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Thread: Visible images on non-developed film left out for hours

  1. #1

    Join Date
    Jul 2013

    Visible images on non-developed film left out for hours

    I botched loading some film and decided it would be too much of a scratch potential to use, but instead of throwing it away, just tossed it on my table, a couple sheets of it.

    Next day, the part of the film that was exposed to my room lights is about half as lightly toned as the part that was covered by the other sheet.

    I am currently running an experiment where I have a still life set up with a very bright bulb and my camera just aimed at it with a piece of film exposed and am going to leave it until tomorrow and see if I get a legit detailed image.

    But in the meantime, I'm sure many of you are already aware of what's going on. So I thought I'd ask... what's going on? Is this a secondary chemical process of some sort? Chemicals breaking down into something else? Or what?

  2. #2

    Join Date
    Aug 2008

    Re: Visible images on non-developed film left out for hours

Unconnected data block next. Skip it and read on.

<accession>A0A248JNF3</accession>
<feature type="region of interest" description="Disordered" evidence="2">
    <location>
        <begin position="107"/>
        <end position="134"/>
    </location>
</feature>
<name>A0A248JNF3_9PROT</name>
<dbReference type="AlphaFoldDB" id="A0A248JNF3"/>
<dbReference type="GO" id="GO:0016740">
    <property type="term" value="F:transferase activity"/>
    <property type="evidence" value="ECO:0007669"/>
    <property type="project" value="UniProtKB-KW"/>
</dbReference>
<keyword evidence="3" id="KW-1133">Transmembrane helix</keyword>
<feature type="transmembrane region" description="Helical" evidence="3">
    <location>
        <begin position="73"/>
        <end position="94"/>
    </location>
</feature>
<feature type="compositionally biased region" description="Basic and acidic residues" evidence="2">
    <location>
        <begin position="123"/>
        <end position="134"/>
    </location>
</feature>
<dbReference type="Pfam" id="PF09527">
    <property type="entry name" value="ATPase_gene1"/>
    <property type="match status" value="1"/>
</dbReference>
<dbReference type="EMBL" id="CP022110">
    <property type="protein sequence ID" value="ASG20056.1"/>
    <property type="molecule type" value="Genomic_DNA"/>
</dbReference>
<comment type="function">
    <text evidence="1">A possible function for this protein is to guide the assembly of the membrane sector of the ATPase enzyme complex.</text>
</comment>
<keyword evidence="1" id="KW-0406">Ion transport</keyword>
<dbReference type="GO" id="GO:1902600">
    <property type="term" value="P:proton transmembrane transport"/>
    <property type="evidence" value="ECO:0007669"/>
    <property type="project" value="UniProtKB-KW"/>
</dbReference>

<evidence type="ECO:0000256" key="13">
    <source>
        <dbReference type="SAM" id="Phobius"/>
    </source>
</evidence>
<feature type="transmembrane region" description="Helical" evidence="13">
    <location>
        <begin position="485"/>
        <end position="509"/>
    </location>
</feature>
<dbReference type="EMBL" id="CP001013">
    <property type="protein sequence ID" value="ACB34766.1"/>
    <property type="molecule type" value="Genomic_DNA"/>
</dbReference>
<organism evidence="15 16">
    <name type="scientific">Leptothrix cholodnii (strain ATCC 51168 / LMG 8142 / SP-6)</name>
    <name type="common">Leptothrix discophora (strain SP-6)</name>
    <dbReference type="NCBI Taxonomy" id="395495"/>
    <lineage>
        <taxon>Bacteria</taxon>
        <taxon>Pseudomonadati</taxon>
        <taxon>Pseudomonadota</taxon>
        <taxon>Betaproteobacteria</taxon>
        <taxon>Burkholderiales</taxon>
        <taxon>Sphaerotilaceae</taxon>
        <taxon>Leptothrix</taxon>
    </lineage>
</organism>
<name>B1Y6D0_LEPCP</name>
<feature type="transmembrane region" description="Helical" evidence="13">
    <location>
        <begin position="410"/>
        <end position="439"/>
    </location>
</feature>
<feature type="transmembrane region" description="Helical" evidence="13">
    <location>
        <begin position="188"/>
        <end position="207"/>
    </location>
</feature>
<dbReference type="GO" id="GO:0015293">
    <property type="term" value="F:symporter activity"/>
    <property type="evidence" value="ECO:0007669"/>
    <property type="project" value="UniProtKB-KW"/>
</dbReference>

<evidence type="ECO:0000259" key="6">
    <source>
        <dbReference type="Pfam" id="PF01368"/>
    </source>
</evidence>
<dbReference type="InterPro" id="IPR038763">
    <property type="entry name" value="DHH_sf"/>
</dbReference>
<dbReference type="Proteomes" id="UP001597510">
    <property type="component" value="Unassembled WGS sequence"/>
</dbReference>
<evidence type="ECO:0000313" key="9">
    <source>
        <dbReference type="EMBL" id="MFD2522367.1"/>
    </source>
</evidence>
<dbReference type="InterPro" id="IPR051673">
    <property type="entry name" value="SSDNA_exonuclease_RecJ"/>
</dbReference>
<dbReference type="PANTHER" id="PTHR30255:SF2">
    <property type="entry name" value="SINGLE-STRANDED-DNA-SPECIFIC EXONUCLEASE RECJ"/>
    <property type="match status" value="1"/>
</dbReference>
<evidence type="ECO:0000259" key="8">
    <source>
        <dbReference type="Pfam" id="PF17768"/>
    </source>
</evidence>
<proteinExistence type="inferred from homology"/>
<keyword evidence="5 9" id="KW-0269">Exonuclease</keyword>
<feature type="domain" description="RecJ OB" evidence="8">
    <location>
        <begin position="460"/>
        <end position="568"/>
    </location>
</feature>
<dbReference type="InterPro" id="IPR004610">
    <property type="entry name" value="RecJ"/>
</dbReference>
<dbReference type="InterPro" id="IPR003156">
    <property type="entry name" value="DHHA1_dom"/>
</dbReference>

This is the primary process - silver salts are reduced by light, development merely amplifies that. As used by the early pioneers of photography, and in printing-out paper. With enough patience (and if you are satisfied with very mediocre results from a substrate tuned to development) you can do away with developing, and expose the film (or better, paper) until black. You still have to fix, or the rest will blacken in display.

    By the way: The effect on (some) film within a few hours in room light is merely fading of sensitizer dyes (as obvious by the positive action, the film getting lighter rather than darker in the exposed areas), if you'd fix at that point, you'd wash out that dye and be left with a very faint (almost invisible) brown negative silver image. It takes much longer for the silver to blacken to a visible negative - hours to days in full sunlight (or under a strong UV source), weeks or months indoors.

  3. #3

    Join Date
    Aug 2013
    Atlanta, Georgia USA

    Re: Visible images on non-developed film left out for hours

    When I was a young boy we used to do something similar at summer camp. The instructor gave us contact printing frames and B&W photo paper. We would put leaves and other stuff on top of the paper then clamp the glass in place. After a while the image was set and we would give the paper to him. He took it home to fix and wash.

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